This project is working to save the Saint Lucia racer, which is probably now the world’s rarest snake. Having been wiped out from mainland Saint Lucia, this harmless species is now wholly confined to one nine-hectare island managed by the Forestry Department and Saint Lucia National Trust. Surveys in 2012 estimated there were fewer than 20 individuals on Maria Major island, prompting FFI, Durrell and our national partners to devise a recovery plan that aims to increase the world population to 500 by 2025.
To achieve this, the project team is protecting Maria Major from invasive species such as rats, opossums and mongooses (which would eat the snakes and the lizard prey they depend on) and restoring other sites where the critically endangered racers can be safely reintroduced. Upcoming actions include establishing a captive-breeding programme on Saint Lucia and creating the country’s first ‘mainland island’ — a large forested area surrounded by a pest-proof fence in which racers and other threatened wildlife can be conserved effectively and be enjoyed by locals and tourists alike.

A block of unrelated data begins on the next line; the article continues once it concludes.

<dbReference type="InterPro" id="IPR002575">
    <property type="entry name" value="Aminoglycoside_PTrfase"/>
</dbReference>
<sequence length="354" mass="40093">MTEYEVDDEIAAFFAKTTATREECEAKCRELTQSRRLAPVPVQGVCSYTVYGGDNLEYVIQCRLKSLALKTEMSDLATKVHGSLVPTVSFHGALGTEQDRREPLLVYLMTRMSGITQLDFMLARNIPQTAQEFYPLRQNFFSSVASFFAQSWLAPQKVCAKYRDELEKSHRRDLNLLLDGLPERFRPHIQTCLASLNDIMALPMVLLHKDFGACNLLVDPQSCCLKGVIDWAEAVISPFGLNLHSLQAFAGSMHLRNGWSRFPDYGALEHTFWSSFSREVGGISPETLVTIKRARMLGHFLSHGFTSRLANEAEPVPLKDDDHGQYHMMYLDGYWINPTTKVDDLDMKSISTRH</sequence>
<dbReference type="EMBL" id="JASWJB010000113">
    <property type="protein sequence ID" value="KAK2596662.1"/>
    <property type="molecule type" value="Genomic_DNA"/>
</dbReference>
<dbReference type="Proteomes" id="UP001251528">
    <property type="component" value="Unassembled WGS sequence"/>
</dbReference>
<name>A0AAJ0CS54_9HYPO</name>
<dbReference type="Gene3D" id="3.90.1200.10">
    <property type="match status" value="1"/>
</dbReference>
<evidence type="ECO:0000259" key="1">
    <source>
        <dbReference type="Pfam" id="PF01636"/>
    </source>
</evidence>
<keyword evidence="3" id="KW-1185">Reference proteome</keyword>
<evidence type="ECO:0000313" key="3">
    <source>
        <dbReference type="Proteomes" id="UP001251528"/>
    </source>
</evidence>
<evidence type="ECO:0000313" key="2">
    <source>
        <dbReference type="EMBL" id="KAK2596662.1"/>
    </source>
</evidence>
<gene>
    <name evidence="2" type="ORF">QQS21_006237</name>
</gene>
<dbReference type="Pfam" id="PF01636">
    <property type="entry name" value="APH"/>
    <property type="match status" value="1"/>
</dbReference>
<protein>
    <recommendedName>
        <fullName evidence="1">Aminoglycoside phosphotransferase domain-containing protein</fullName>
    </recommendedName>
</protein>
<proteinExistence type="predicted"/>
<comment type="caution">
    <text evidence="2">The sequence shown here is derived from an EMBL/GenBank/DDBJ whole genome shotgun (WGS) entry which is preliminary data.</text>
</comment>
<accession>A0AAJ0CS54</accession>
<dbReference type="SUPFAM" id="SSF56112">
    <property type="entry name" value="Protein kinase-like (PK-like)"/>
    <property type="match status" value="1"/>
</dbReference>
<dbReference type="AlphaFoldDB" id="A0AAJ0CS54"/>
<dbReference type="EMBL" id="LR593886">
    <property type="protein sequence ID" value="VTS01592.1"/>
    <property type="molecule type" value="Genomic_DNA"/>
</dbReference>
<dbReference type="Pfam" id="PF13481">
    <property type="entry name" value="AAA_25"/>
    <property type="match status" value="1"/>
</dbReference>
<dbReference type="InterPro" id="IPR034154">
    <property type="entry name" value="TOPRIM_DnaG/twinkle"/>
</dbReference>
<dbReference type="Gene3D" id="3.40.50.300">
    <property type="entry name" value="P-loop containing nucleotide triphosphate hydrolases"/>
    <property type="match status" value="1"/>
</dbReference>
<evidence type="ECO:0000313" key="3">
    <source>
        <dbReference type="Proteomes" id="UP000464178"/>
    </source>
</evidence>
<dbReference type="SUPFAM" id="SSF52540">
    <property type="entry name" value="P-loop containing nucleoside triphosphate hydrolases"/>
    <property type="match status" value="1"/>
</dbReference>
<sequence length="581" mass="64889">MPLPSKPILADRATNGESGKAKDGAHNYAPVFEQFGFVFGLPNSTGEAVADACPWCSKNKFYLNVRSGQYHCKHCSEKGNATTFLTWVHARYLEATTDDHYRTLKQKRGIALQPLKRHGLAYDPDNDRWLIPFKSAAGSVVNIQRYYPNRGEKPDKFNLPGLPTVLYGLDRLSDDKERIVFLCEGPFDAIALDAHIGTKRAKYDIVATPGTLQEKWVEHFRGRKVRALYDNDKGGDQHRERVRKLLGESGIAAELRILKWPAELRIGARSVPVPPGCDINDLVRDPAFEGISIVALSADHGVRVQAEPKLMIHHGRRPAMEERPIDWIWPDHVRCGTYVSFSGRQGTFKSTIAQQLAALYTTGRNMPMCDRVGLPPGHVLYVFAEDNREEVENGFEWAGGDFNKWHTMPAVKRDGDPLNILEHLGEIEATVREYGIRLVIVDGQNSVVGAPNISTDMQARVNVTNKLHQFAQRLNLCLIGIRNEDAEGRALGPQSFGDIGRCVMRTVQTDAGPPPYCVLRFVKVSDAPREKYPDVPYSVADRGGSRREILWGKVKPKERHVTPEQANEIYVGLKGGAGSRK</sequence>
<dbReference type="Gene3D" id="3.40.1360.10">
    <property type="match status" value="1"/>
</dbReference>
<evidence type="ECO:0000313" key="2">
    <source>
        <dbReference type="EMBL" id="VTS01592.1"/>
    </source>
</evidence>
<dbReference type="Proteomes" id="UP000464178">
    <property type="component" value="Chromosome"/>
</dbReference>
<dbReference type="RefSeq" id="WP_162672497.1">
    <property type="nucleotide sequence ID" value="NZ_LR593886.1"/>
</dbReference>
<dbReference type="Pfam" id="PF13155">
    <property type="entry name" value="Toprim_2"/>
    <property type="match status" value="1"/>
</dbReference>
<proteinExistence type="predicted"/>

We are grateful for financial support from the Disney Conservation Fund, the Species Fund, the US Fish & Wildlife Service and the United States Agency for International Development.
Forests contain the overwhelming majority of life on Earth, including a staggering 80% of the planet’s terrestrial species.
The Saint Lucia racer was once abundant, but sadly these snakes have been decimated by invasive animals. Today it is thought to be the world's rarest snake, with as few as 20 individuals remaining.